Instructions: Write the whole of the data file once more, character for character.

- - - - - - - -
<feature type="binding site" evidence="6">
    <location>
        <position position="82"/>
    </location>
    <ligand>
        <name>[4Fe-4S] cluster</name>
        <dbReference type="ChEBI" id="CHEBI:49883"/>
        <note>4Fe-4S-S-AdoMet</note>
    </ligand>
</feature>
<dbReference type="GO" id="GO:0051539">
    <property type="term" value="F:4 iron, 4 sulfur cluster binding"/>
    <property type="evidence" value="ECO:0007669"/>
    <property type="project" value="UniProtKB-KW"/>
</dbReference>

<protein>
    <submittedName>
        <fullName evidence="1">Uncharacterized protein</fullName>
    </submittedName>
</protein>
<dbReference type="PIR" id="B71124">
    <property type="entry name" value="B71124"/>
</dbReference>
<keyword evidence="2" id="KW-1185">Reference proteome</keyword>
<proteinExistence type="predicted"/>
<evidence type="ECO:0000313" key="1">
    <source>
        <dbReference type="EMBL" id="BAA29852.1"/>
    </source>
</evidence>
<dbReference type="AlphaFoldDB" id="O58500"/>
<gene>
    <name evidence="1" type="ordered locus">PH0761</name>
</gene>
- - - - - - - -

<feature type="binding site" evidence="6">
    <location>
        <position position="82"/>
    </location>
    <ligand>
        <name>[4Fe-4S] cluster</name>
        <dbReference type="ChEBI" id="CHEBI:49883"/>
        <note>4Fe-4S-S-AdoMet</note>
    </ligand>
</feature>
<dbReference type="GO" id="GO:0051539">
    <property type="term" value="F:4 iron, 4 sulfur cluster binding"/>
    <property type="evidence" value="ECO:0007669"/>
    <property type="project" value="UniProtKB-KW"/>
</dbReference>

<protein>
    <submittedName>
        <fullName evidence="1">Uncharacterized protein</fullName>
    </submittedName>
</protein>
<dbReference type="PIR" id="B71124">
    <property type="entry name" value="B71124"/>
</dbReference>
<keyword evidence="2" id="KW-1185">Reference proteome</keyword>
<proteinExistence type="predicted"/>
<evidence type="ECO:0000313" key="1">
    <source>
        <dbReference type="EMBL" id="BAA29852.1"/>
    </source>
</evidence>
<dbReference type="AlphaFoldDB" id="O58500"/>
<gene>
    <name evidence="1" type="ordered locus">PH0761</name>
</gene>